Journal of Thrombosis and Thrombolysis

, Volume 33, Issue 1, pp 95–100

Natural language processor as a tool to assess heparin induced thrombocytopenia awareness

  • Alfonso J. Tafur
  • Robert D. McBaneII
  • Waldemar E. Wysokinski
  • Melissa S. Gregg
  • Paul R. Daniels
  • David N. Mohr
Article

DOI: 10.1007/s11239-011-0631-4

Cite this article as:
Tafur, A.J., McBane, R.D., Wysokinski, W.E. et al. J Thromb Thrombolysis (2012) 33: 95. doi:10.1007/s11239-011-0631-4

Abstract

The life-threatening consequences of heparin induced thrombocytopenia (HIT) may be prevented with early recognition, prompt heparin withdrawal and direct thrombin inhibitor use. To determine the level of HIT awareness, electronic term recognition software can be used to query the electronic medical record (EMR) to assess the thought process and test ordering behavior of health care providers confronted with falling platelet counts. We sought to assess the awareness of HIT in a large teaching institution using these tools. Mayo Clinic databases were queried to identify a cohort of hospitalized adults receiving heparin (06/1/08–06/1/09). Serial platelet counts for each patient were scrutinized for a 50% decrement from baseline. “Clinician awareness” was defined by mention of HIT (determined by electronic term recognition software) within the hospital record by any member of the healthcare team or requisition of platelet factor 4/heparin antibody testing. During this time period, 34,694 adults were hospitalized and 24,956 received heparin. Only 3,239 (13%) patients had more than 1 platelet count during the hospital stay. Of 199 patients (6.1%) with ≥50% platelet count drop, clinician awareness was 36%. The absolute platelet count was the only independent variable associated with HIT awareness (P < 0.001). Both appropriate platelet count monitoring and HIT awareness are low at this large teaching institution. Software tools for monitoring awareness and providing realtime alerts of significant platelet count decrements may be useful.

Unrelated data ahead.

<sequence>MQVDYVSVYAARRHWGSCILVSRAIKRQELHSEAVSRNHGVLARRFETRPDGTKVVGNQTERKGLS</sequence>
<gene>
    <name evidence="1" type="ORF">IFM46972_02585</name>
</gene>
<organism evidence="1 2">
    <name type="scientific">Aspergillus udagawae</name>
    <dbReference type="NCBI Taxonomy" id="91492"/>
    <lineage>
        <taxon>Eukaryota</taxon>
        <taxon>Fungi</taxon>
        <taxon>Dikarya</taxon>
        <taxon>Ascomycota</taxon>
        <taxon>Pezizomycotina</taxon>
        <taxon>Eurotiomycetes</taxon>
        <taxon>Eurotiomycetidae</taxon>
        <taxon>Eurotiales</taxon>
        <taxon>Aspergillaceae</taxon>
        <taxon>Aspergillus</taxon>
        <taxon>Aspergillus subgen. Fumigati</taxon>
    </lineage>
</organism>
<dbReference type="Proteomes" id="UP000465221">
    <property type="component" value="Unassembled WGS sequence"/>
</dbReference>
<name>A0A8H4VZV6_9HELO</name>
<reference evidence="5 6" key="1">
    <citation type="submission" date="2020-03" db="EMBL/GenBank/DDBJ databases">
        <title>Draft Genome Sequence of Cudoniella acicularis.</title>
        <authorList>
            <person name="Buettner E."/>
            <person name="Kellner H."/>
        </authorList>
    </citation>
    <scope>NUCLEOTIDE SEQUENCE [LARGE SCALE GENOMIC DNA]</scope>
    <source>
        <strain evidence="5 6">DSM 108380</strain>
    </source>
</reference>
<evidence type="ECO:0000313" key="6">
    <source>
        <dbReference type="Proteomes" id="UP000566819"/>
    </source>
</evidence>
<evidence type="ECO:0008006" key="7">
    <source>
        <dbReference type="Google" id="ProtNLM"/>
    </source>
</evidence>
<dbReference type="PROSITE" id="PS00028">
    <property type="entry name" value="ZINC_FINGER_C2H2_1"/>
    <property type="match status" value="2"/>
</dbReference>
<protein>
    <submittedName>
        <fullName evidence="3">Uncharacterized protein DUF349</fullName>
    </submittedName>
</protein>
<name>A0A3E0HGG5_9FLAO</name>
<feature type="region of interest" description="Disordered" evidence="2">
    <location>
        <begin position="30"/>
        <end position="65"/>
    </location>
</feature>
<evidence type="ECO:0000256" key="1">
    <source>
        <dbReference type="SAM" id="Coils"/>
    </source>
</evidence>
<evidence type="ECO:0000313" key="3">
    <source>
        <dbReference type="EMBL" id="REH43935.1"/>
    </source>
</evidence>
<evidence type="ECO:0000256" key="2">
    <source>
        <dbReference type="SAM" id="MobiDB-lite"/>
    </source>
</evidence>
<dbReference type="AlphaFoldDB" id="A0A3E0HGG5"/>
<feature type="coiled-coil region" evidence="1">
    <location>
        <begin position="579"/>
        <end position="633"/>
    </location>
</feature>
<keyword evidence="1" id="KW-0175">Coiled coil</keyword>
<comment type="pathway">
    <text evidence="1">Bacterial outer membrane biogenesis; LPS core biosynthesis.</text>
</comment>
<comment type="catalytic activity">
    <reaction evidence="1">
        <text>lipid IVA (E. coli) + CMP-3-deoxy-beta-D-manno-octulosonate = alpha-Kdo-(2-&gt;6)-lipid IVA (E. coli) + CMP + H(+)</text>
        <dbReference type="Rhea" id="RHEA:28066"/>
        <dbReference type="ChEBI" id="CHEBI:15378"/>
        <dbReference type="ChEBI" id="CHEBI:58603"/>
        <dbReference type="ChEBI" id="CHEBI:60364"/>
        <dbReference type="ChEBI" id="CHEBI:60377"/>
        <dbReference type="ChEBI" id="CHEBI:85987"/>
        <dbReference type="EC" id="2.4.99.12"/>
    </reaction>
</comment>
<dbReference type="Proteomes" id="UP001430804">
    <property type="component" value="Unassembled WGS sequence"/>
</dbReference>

Keywords

Heparin Thrombocytopenia Awareness Natural language processor 

Copyright information

© Springer Science+Business Media, LLC 2011

Authors and Affiliations

  • Alfonso J. Tafur
    • 1
  • Robert D. McBaneII
    • 2
  • Waldemar E. Wysokinski
    • 2
  • Melissa S. Gregg
    • 3
  • Paul R. Daniels
    • 4
  • David N. Mohr
    • 4
  1. 1.Internal MedicineUniversity of OklahomaOklahoma CityUSA
  2. 2.Division of Cardiovascular MedicineMayo Clinic and Foundation for Education and ResearchRochesterUSA
  3. 3.Biomedical Statistics and InformaticsMayo Clinic RochesterRochesterUSA
  4. 4.General Internal MedicineMayo Clinic and Foundation for Education and ResearchRochesterUSA

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